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turkey for the last election. will you be going to turkey for another election soon? elliott: i'm not packing my bags yet. ordinarily speaking, it takes another three months for an election to happen. of course, all of this uncertainty is unnerving investors further. the lira touching another record low. i don't know how many times it has hit a record low this year. this won't be the last. some analysts recommend it could go all the way down to three against the dollar. you've got this uncertainty regarding the current situation. if you have new elections, why should the result be any different? open in polls suggest the ruling party would have the same outcome. it would win the election but fall short of getting a majority to govern on its own.
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the main opposition would come adpnd and the nhp and bringing up the pack in third and fourth place. then they would have more coalition negotiations. it does make one wonder. will a newence election make? is it just dragging on the current political instability further? jonathan: elliott kotkin, thank you very much. stay with "on the move." the labor leadership contest begins. be back after this short break. ♪
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jonathan: good morning and welcome back to bloomberg tv. the hour.minutes past let's get you up to speed. greek lawmakers have approved legislation required to unlock about 85 billion euros of aid. the action paves the way for eurozone finance investors to come to a political agreement. finance ministers are meeting today in brussels. it is gdp day in europe. germany and france missed economist forecasts. french growth was completely stagnant. eurozone gdp just an hour later. five banks have reached a settlement with u.s. investors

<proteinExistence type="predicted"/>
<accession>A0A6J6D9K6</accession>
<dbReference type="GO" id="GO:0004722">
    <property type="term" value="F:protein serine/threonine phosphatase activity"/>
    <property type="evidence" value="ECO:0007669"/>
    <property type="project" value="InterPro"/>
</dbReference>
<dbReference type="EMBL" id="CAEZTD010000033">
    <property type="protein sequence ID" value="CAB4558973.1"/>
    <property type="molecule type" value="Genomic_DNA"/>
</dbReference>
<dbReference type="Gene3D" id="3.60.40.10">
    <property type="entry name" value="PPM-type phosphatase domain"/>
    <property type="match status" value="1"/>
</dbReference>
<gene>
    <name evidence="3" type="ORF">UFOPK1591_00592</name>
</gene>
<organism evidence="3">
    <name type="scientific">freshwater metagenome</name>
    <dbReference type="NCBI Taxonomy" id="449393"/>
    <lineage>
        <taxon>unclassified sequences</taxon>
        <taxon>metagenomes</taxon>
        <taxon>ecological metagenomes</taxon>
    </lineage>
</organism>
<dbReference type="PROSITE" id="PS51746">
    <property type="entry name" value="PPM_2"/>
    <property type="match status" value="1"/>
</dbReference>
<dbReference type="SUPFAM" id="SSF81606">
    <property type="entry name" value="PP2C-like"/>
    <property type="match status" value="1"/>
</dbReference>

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over claims they conspired to rig global currency markets. settlement now brings the total currency rigging accord to more than $2 billion across nine firms. ballot papers are being mailed out to supporters of the you k's labour party today for a leadership contest that will determine the future of the party and help shape the outcome of the 2020 general elections. >> i think labor has to have an alternative. there's got to be a credible alternative. otherwise, no real alternative at all. we are leaving people behind. about campaign is democracy. it is about people. it is about people joining in and being excited by this whole change in the labour party. we don't do abuse.
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never have, never will. a highave got to become skill, high wage economy. that means jobs in technology. it means more people becoming engineers. it means really leading the world in clean, green energy jobs. that is where britain should be in the future. not going back to the past. let's focus on the future. out'm sending a manifesto today that is a radical vision for the future of our party. big policies to address future challenges. i'm responding to the call from the party for something bigger, something bolder. jonathan: everyone wants to be radical these days. let's bring in bloomberg reporter svenja o'donnell. how much does the labor leadership matter? sevnja: we are talking about the